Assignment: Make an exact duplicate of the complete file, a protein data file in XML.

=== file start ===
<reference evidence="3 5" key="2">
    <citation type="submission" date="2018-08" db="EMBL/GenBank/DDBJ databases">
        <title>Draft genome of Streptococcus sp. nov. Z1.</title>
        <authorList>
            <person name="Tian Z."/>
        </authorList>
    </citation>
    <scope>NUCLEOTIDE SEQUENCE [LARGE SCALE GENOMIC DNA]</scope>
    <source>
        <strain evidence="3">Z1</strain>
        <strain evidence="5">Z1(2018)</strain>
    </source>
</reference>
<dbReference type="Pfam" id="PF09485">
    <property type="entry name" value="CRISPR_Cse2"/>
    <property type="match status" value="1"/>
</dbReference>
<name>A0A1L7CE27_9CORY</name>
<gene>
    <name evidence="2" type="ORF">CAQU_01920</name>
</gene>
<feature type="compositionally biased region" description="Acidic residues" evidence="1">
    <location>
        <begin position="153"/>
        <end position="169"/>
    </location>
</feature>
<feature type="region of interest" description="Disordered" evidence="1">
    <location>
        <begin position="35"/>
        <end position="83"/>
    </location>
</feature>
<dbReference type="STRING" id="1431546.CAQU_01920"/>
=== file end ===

<reference evidence="3 5" key="2">
    <citation type="submission" date="2018-08" db="EMBL/GenBank/DDBJ databases">
        <title>Draft genome of Streptococcus sp. nov. Z1.</title>
        <authorList>
            <person name="Tian Z."/>
        </authorList>
    </citation>
    <scope>NUCLEOTIDE SEQUENCE [LARGE SCALE GENOMIC DNA]</scope>
    <source>
        <strain evidence="3">Z1</strain>
        <strain evidence="5">Z1(2018)</strain>
    </source>
</reference>
<dbReference type="Pfam" id="PF09485">
    <property type="entry name" value="CRISPR_Cse2"/>
    <property type="match status" value="1"/>
</dbReference>
<name>A0A1L7CE27_9CORY</name>
<gene>
    <name evidence="2" type="ORF">CAQU_01920</name>
</gene>
<feature type="compositionally biased region" description="Acidic residues" evidence="1">
    <location>
        <begin position="153"/>
        <end position="169"/>
    </location>
</feature>
<feature type="region of interest" description="Disordered" evidence="1">
    <location>
        <begin position="35"/>
        <end position="83"/>
    </location>
</feature>
<dbReference type="STRING" id="1431546.CAQU_01920"/>